This morning, the New York Times reported from Hong Kong that with the economy heating up and consumer prices rising by 3.5% in January, China is thinking or raising interest rates to slow things down: “China Ponders Interest Rise as Economy Heats Up.”
The report leaped out at me because of last week’s report that the U.S. consumer price index had edged up 0.5% in January. How can this be? The dollar and the yuan have been joined at the hip for almost ten years. This means the monetary inflation must be identical, with the only reasons they would not be: 1) China measures a different basket of consumer goods than we do or 2) a change in the yuan’s value relative to gold (as a proxy for all commodity prices) ripples through China’s economy faster than a change in the dollar/gold price impacts the broad price indices in the U.S. economy. In either case, when two currencies are identical except for their colors and inscriptions, over time the spreads between their price indices must converge. In this case, because the maturity of China’s debt structure in yuan is much less than ours in dollars, the rise in the yuan price of gold shows up in its CPI faster than it does in ours. China’s consumer basket also is much more heavily weighted toward commodities than ours, and the commodity market is where inflations and deflations begin.
Why is this crucial in analyzing the financial markets? In Monday’s Wall Street Journal, Jesse Eisinger wrote in his “Ahead of the Tape” column, "The big debate now is whether there is inflation in the economy and somehow the government figures are understating it. Is the Federal Reserve’s clear effort to reflate taking the U.S. economy down a path of more significant problems in the future?"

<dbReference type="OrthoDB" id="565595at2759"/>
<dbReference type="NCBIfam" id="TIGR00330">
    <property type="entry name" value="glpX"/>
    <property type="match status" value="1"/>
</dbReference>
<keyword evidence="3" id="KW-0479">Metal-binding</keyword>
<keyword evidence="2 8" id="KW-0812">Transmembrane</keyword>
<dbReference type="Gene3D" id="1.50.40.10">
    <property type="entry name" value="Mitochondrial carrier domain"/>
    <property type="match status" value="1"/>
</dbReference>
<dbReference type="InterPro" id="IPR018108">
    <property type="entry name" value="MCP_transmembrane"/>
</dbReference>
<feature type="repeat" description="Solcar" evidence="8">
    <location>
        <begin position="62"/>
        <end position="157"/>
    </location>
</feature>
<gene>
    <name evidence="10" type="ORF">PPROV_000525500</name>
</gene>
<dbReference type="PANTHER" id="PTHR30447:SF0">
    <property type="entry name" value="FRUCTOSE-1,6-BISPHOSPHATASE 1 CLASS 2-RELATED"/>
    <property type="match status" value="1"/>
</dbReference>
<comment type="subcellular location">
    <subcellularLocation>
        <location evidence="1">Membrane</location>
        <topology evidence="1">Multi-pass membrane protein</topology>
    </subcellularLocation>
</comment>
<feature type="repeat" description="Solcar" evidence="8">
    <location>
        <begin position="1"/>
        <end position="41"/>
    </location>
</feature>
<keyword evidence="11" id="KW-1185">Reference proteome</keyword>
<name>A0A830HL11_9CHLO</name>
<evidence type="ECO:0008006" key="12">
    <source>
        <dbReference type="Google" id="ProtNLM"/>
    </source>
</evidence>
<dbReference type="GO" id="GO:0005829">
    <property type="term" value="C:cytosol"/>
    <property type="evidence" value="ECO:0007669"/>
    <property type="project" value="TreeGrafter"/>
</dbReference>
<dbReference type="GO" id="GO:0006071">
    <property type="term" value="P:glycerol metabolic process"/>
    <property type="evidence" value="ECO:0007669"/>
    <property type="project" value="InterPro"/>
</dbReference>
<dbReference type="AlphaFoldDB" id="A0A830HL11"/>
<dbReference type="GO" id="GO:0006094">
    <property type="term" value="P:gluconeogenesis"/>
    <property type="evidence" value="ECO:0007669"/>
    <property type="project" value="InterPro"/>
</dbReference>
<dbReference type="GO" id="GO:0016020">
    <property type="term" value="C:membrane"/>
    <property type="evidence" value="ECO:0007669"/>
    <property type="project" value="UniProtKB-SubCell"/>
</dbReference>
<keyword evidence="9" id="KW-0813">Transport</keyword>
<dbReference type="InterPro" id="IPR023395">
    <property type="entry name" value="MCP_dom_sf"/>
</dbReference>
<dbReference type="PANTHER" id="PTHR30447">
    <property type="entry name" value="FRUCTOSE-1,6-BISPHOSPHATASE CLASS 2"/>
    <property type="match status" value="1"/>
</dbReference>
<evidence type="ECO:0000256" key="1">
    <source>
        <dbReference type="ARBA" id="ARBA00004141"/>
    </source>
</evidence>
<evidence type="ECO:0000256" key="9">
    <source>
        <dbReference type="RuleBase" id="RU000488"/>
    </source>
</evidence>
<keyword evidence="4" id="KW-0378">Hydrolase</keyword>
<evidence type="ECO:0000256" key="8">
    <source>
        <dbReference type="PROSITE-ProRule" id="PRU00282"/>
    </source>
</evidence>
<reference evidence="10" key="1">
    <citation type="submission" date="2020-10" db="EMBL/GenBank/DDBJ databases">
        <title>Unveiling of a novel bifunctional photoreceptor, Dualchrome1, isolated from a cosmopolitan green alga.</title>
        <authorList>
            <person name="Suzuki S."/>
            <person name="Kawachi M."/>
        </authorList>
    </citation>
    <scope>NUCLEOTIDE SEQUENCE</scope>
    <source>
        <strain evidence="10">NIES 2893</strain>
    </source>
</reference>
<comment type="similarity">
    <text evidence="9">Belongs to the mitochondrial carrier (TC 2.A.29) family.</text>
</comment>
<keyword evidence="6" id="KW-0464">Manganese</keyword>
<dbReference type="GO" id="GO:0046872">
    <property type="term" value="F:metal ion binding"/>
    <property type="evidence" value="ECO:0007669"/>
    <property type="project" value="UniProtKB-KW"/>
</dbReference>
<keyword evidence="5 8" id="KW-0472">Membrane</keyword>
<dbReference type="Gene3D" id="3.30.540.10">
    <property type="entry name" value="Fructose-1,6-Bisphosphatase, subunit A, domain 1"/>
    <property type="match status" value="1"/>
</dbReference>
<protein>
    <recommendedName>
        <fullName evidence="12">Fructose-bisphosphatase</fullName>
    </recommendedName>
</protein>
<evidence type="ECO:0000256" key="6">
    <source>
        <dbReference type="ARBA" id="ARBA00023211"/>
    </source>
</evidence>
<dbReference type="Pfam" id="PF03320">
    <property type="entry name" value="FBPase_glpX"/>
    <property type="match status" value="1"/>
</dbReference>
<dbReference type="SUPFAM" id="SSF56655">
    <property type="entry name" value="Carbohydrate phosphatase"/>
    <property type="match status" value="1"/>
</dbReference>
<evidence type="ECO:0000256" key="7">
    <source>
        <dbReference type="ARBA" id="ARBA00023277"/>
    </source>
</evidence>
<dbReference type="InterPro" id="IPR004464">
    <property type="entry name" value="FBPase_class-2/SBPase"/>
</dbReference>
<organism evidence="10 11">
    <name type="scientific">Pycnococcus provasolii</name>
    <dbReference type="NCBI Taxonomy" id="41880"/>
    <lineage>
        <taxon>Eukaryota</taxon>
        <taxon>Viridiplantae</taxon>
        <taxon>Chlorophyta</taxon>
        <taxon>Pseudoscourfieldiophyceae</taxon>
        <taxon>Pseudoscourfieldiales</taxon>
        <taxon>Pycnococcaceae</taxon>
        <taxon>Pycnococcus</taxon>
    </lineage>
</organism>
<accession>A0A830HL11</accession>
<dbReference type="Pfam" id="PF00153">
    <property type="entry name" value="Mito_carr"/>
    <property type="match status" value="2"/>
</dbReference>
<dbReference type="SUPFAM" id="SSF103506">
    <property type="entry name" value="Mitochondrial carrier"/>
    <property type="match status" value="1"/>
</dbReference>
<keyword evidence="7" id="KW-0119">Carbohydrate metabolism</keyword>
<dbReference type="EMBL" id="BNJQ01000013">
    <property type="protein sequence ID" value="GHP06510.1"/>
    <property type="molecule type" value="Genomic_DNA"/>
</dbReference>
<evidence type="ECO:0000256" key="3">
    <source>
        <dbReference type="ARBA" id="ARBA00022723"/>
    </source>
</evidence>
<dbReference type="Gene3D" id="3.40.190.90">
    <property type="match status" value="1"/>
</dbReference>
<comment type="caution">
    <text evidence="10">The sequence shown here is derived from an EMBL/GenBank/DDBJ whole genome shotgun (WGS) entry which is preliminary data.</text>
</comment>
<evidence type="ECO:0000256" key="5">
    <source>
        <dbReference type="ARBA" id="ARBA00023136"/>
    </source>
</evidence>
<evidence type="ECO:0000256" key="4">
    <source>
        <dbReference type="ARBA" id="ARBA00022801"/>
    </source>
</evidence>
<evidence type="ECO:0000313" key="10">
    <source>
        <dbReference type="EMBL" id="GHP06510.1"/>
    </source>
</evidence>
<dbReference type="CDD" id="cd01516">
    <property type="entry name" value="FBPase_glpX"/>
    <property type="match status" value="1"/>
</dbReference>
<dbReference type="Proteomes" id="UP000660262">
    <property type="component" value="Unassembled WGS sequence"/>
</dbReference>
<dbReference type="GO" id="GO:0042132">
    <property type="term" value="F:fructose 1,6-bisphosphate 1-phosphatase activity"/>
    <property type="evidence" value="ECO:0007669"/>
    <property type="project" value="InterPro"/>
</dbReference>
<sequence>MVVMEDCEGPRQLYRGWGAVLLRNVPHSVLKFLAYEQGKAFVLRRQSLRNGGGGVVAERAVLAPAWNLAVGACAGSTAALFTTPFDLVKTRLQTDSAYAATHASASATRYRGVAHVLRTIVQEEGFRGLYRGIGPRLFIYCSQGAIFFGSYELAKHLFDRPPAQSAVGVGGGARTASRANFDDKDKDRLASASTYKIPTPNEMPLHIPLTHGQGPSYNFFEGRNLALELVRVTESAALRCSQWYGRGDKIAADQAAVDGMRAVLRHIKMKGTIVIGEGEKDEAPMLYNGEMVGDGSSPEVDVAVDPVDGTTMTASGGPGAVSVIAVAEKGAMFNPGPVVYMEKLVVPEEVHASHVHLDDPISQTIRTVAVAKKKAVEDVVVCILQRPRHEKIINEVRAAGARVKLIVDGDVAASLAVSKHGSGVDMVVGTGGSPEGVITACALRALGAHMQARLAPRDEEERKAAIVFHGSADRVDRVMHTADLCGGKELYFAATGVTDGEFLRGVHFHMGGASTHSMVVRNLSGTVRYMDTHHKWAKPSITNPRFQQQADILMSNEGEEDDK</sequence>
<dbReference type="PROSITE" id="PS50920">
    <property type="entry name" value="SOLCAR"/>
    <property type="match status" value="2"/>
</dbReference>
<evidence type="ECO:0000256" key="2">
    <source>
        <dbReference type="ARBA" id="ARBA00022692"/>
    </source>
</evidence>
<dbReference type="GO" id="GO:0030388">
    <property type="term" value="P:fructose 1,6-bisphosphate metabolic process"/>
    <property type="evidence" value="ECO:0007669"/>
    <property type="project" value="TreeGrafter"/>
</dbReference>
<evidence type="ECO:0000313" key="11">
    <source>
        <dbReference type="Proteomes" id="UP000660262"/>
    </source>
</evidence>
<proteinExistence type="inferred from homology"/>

What the China CPI signals is that, yes, we can expect the broad price indices in the months ahead to show the kind of increases we saw last week. It is a policy drift that is taking place because the Federal Reserve continues to observe deflation in its rear-view mirror while inflation has been taking place under its nose. This is why the dollar/gold price tumbled $15 on Friday on the news of the 0.5% CPI increase as the market for dollar liquidity tightened, more or less making a political prediction that Greenspan may have to tighten sooner than he expects if this kind of data continues. Gold has crawled back yesterday and today with soothing words from the Fed Chairman about inflation concerns. In a real sense there should be less inflation concern now with gold at the $400 level instead of peeking over $430, as it was six weeks ago when the FOMC took “considerable period” out of its statement, flatly telling the markets that the funds rate would next go up, when inflation showed up in its rear-view mirror.
To broaden the context that should interest all of us, think back to last June 25 when the Fed last lowered the funds rate, to 1% from 1.25%. They did so just as gold, at $347, was finally getting back to its equilibrium level of $350/oz. (in our model). In a few days it popped over that level and had climbed ever since until the FOMC stopped it. If by magic we were suddenly put on a gold standard on June 25, the Fed would have stopped monkeying with the funds rate and begun tightening by selling T-bills on its market desk in New York. Where would the funds rate have gone once untethered? It probably would not have gone very far in either direction. With the dollar/gold rate fixed at a level satisfying debtors and creditors, it would be plausible to the markets that it could be held against speculative tests. The dollar/euro rate on June 25 was at $1.15/€1 and the yen/dollar rate was ¥118, both very close to their equilibrium points relative to gold. It was the perfect time to fix.